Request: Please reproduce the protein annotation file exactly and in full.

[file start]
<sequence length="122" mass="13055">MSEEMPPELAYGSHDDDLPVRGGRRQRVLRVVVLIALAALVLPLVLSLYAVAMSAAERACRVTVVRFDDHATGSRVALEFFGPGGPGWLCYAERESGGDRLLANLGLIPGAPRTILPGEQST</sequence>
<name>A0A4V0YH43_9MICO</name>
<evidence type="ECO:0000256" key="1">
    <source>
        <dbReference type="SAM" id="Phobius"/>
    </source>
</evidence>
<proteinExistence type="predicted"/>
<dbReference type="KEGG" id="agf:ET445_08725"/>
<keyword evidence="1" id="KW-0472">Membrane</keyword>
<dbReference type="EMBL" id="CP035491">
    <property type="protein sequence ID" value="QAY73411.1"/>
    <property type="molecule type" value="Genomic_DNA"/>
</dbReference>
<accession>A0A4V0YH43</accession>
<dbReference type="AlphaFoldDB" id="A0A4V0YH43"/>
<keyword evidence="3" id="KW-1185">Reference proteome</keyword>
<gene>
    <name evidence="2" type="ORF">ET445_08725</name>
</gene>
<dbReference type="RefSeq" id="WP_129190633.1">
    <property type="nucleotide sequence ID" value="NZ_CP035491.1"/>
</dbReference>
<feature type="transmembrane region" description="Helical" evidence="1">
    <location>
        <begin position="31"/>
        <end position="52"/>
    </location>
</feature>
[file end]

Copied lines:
<sequence length="122" mass="13055">MSEEMPPELAYGSHDDDLPVRGGRRQRVLRVVVLIALAALVLPLVLSLYAVAMSAAERACRVTVVRFDDHATGSRVALEFFGPGGPGWLCYAERESGGDRLLANLGLIPGAPRTILPGEQST</sequence>
<name>A0A4V0YH43_9MICO</name>
<evidence type="ECO:0000256" key="1">
    <source>
        <dbReference type="SAM" id="Phobius"/>
    </source>
</evidence>
<proteinExistence type="predicted"/>
<dbReference type="KEGG" id="agf:ET445_08725"/>
<keyword evidence="1" id="KW-0472">Membrane</keyword>
<dbReference type="EMBL" id="CP035491">
    <property type="protein sequence ID" value="QAY73411.1"/>
    <property type="molecule type" value="Genomic_DNA"/>
</dbReference>
<accession>A0A4V0YH43</accession>
<dbReference type="AlphaFoldDB" id="A0A4V0YH43"/>
<keyword evidence="3" id="KW-1185">Reference proteome</keyword>
<gene>
    <name evidence="2" type="ORF">ET445_08725</name>
</gene>
<dbReference type="RefSeq" id="WP_129190633.1">
    <property type="nucleotide sequence ID" value="NZ_CP035491.1"/>
</dbReference>
<feature type="transmembrane region" description="Helical" evidence="1">
    <location>
        <begin position="31"/>
        <end position="52"/>
    </location>
</feature>